Brownstown senior citizens adapting to changes at center



At one point, the seniors didn’t know if they would ever step through the doors at 124 S. Main St. again.

The Brownstown Senior Center was in a state of limbo after the fall of 2017 with director Cora Lucas retiring from her job with Thrive Alliance, which operated the center.

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Concerns arose over the future of the center in 2018, and a discussion on moving the seniors to a new facility was addressed at a town council meeting.

The members of the senior center voiced their displeasure of the thought of moving locations and asked what would need to happen to stay put.

To stay in the building, a director was needed to volunteer his or her time to manage schedules, events and drivers, take calls for people to be picked up and fill out paperwork.

Now, Mona Wray has stepped in and stepped up to the task of volunteering.

“I was asked by one of the seniors to come here,” she said. “At the time, they were wanting to move the seniors out of this building. I was asked to come here and help stop that. This needs to stay for the senior citizens. There are a lot of seniors that have no other place to go. We’re right here in town, and it gives them a place to enjoy and socialize.”

Depending on the day, Wray estimates there are nine to 25 seniors at the center.

She has dedicated her time to making the senior center a better place over the past few months.

When Wray stepped in, the center wasn’t offering a daily meal, and the van needed repair and a driver.

It didn’t take long for the center to change that.

“Last November or December, they got the van running and up to date,” Wray said. “The front end has been worked on. The city has taken very good care of it. The means are provided through a grant.”

Wray and Margareet Welch, who regularly attends the center, cook meals for the visitors each day in the kitchen at the center.

Wray said the seniors make donations to purchase food, and Gleaners Food Bank of Indiana comes once per month.

This past Christmas, Brownstown Central High School’s Fellowship of Christian Athletes also made a donation.

On one wall of the center, a new conglomeration of photos can be found filling up the blank space.

Now that the van is fully operational, the seniors have made trips all around the area, including Bedford, Brown County, Edinburgh and Loogootee. The group also has gone down to Louisville, Kentucky.

“We’ve been running everywhere,” Wray said. “We also go to (Seymour) Crossing for breakfast and music once a month and the Covered Bridge (Health Campus in Seymour) for breakfast and bingo once per month. We’ve been to a few other restaurants and down to Lights Under Louisville. We’ve been just traveling, eating and doing other things. We’ve been to Amish country a couple times, too. We plan on getting out of here about four days per month.”

Ann Richard makes sure to come to the center every Thursday for bingo.

“I’ve come here for years,” Richard said. “I keep coming back to play my bingo on Thursdays. I want to stay here. We’re used to it, and I think all the people fit in here. More people are coming. I’m not sure why. It might be because of the food.”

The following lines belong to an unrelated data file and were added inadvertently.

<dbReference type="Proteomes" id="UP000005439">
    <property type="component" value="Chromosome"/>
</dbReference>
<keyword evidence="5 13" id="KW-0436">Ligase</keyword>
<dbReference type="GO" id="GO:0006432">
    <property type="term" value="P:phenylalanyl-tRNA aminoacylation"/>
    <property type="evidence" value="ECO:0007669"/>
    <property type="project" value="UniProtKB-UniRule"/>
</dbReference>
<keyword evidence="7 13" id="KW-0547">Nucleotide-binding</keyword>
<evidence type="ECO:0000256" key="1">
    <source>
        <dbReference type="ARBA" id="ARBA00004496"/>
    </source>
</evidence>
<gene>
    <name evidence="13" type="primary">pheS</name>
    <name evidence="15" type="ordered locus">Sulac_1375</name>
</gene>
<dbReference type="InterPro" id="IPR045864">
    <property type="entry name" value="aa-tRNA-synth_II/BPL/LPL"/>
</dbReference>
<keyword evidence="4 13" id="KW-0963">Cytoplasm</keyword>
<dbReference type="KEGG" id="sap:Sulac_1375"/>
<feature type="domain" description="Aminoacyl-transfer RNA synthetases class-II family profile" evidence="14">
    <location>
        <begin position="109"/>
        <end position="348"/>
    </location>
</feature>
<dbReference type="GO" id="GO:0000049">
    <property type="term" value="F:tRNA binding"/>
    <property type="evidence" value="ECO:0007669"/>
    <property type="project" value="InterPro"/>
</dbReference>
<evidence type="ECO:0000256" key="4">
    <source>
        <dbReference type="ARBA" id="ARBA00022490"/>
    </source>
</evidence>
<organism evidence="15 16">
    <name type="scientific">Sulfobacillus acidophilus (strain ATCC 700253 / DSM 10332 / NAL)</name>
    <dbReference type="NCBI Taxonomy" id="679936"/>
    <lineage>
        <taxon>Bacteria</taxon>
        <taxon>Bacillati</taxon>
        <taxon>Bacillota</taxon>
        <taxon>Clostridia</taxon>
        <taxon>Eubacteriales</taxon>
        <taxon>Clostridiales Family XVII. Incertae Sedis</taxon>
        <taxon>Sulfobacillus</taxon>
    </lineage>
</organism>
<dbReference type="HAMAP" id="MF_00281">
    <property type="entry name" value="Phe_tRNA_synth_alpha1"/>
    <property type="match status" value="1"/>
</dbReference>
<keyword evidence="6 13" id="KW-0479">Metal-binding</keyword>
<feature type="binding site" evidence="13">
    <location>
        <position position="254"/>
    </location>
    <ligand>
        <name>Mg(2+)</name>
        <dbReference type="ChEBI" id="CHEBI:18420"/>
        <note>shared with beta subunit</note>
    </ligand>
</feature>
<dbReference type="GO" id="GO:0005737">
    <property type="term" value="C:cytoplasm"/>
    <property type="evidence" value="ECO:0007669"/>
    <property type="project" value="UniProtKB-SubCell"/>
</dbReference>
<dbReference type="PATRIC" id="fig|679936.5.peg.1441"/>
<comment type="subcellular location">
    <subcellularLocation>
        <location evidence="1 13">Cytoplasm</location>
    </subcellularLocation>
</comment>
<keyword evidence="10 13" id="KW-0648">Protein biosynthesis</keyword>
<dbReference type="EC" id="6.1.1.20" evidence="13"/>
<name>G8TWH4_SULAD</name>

Lonnie Root regularly goes to the center and said he appreciates what Wray has done.

“She has given this place some love,” Root said. “She has done a good job. She has really cleaned it up.”

While she’s happy with the progress, Wray she would like to see more improvements.

“Right now, we’re applying for a grant, but we won’t hear back until the last week of October,” she said. “We would like to put in extra kitchen cabinets. We would also like some corkboards to be able to put up photos to show what we are doing and going. I want to work on getting new carpet for our center.”

In the future, Wray also plans on having seniors from the Crothersville community come to Brownstown.

“One thing that I’ve looked into, which I’m hoping to get started next month, is Crothersville,” Wray said. “While they don’t have a bus driver right now, I got it approved through the board of directors that our driver can go there, get a busload and come back here. We can play bingo or euchre, feed them lunch and get them back home by 1 p.m. Maybe a month later or so, they will maybe host us.”

Jean Shelton said she has been coming to the senior center for about sixth months and now comes every day.

“Since I’ve been here, things have been going pretty good,” Shelton said. “I like the atmosphere and the people. I come about every day. We play bingo, euchre and sit and talk.”

On Aug. 20, the center had a new decal sprawled across the front window.

The sign has a tie-dye bus with a driver waving and an American flag behind it, welcoming all that enter.

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The Brownstown Senior Center is at 124 S. Main St.

It’s open from 9 a.m. to 1 p.m. Monday through Friday with a meal served at 11:30 a.m. Euchre, bingo and other activities are offered. Anyone 55 and older is invited.


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